Lack of connection with the natural world, with other human beings…and perhaps with themselves. This is why meditating, contemplation, connecting with nature, and physical exercise are so important. You can hallucinate all you want about your body, but a mile doesn’t care. You either walk/run it, or you don’t.
You can’t “level up” by buying virtual coins. You have to actually do the work, push through the pain and fear, learn to overcome “sensory motor amnesia” and learn how your body works.
“Exercise is BORING.” Yeah, because you’ve never engaged your mind and emotions. Like your ancestors had to, OR DIE. “I don’t understand men/women.” Yeah, because you have surrounded yourself with fantasies about what they’re like, and when they don’t match your expectations, you blame THEM, not your fantasies.
I could be wrong about this, but its what I see. The answer?
- Connect with your own heart. The most basic piece of emotional reality we have is our own hearts. I think that if you don’t understand others…you don’t really understand yourself.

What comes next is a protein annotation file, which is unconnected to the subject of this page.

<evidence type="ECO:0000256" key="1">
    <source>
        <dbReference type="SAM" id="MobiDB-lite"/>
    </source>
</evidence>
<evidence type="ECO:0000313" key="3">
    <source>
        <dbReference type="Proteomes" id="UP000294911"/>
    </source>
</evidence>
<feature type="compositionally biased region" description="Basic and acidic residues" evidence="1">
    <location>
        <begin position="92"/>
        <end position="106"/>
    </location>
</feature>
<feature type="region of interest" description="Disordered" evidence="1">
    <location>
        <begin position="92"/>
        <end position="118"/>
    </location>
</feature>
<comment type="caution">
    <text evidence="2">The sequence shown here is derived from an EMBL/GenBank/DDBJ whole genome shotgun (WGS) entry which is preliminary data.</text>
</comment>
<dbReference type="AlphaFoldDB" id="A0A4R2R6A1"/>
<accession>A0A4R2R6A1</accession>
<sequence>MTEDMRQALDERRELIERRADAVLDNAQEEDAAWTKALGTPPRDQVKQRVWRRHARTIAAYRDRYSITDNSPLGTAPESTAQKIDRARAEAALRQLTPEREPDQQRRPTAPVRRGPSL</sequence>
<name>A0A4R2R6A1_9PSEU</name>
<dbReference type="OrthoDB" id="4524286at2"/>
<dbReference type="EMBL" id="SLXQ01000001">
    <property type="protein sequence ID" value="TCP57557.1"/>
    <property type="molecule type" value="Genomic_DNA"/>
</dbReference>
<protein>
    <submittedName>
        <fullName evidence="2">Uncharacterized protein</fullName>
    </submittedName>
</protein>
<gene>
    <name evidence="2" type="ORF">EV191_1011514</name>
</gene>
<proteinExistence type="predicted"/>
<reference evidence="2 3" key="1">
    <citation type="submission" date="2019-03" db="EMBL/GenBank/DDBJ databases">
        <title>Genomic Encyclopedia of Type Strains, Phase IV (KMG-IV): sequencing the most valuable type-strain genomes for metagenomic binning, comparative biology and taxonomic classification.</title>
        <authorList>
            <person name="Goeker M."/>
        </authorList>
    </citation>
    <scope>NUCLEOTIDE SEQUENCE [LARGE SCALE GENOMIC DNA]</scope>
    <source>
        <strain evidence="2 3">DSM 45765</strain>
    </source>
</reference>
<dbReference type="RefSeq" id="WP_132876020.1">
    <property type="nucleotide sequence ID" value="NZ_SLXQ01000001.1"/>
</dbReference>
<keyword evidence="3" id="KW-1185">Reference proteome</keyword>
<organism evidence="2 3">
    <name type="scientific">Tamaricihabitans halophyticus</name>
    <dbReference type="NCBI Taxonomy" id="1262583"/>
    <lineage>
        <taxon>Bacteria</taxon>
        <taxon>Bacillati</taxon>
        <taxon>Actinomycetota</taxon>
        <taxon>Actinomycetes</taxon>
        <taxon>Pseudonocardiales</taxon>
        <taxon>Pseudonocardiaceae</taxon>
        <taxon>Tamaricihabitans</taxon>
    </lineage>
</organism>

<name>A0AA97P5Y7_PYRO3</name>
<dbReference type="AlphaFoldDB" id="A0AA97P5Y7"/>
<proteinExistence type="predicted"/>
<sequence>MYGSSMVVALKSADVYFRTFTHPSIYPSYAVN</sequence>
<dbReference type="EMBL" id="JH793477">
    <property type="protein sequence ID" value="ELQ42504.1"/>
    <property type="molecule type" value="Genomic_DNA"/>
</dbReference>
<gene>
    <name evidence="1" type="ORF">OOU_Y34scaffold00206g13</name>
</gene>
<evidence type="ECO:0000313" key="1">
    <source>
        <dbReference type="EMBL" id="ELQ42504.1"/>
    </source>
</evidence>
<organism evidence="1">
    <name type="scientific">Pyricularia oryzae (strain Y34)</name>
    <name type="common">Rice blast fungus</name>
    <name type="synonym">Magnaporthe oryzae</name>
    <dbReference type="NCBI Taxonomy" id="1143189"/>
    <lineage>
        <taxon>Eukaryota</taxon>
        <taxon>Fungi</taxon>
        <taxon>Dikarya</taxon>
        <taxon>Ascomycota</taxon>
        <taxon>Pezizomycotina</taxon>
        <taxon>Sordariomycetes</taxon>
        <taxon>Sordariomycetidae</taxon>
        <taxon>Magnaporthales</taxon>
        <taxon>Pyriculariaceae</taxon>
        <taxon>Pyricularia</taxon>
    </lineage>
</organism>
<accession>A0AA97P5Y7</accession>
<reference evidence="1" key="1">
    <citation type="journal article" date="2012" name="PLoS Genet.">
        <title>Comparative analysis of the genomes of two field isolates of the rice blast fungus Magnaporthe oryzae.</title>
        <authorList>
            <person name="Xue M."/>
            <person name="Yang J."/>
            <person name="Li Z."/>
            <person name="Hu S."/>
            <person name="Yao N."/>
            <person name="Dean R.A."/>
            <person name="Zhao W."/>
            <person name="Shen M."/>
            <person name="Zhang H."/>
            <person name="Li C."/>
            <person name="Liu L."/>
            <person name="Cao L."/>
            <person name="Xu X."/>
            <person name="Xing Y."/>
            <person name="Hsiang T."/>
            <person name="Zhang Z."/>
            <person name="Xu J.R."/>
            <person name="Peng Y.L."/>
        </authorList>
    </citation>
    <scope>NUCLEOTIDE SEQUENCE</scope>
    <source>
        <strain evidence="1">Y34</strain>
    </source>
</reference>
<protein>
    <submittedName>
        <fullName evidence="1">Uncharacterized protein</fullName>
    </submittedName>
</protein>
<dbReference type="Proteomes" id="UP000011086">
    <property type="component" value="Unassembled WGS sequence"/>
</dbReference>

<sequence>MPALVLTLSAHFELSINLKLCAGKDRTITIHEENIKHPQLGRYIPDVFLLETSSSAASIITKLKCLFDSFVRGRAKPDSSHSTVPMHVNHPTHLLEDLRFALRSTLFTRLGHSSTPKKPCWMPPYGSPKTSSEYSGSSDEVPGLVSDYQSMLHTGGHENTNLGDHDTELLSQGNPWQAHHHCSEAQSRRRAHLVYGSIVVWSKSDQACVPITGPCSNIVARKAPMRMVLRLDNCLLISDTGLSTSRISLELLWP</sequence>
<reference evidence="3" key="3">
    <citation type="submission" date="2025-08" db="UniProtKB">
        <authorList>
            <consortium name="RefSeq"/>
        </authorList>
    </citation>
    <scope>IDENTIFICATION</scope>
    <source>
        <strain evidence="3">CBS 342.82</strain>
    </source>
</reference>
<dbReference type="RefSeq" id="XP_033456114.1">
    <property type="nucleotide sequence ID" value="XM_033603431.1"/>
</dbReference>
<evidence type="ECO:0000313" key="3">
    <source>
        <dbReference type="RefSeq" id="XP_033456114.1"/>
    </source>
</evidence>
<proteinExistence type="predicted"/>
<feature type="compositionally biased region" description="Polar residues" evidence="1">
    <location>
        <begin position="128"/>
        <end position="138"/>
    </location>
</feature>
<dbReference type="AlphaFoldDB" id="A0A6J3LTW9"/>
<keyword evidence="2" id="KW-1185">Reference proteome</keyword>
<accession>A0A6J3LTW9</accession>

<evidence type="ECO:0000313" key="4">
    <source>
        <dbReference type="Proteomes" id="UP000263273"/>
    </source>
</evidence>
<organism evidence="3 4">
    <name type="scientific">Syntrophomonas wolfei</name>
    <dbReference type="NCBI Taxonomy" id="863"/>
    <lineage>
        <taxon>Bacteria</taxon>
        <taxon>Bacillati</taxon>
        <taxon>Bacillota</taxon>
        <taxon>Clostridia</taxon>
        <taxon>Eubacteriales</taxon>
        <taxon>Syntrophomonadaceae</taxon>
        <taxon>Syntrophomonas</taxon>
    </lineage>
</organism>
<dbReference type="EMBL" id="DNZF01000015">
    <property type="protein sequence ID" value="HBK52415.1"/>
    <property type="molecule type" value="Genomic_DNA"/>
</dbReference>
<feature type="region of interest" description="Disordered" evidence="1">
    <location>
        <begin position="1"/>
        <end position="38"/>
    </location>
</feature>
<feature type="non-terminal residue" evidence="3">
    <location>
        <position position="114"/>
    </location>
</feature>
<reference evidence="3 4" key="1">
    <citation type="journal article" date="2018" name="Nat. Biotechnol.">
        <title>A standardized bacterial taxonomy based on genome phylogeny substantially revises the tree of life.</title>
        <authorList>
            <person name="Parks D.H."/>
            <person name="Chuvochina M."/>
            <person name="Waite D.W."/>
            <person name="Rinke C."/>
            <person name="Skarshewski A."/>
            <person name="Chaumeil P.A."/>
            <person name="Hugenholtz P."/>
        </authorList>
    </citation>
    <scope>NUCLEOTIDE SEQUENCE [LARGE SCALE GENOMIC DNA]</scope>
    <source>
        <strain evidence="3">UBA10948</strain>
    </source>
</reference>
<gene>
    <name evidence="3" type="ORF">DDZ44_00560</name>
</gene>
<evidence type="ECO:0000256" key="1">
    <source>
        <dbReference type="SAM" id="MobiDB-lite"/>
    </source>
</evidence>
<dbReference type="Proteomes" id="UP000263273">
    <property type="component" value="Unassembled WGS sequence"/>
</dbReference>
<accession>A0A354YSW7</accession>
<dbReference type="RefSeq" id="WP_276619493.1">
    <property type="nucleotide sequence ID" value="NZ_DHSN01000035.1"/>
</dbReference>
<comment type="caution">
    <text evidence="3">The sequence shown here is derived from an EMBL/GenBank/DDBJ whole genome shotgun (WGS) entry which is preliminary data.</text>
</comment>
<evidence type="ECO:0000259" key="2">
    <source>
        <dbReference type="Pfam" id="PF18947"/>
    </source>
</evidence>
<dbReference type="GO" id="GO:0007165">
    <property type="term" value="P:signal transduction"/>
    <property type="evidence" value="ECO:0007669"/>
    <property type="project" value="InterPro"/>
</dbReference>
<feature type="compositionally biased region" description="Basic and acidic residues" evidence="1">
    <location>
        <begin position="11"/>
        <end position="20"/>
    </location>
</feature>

- Connect with your body. Exercise. Move. Your body evolved to hunt, gather, evade predators. Society evolved to express that with games and mating rituals (dance). Re-connect there.
Just these: opening the heart, awakening the body, will anchor you to the world. The opposite? “Awakening your kundalini backwards”. Smart, but body and heart “stupid”. It isn’t your fault: humanity has won a battle with the natural world. Don’t be road kill.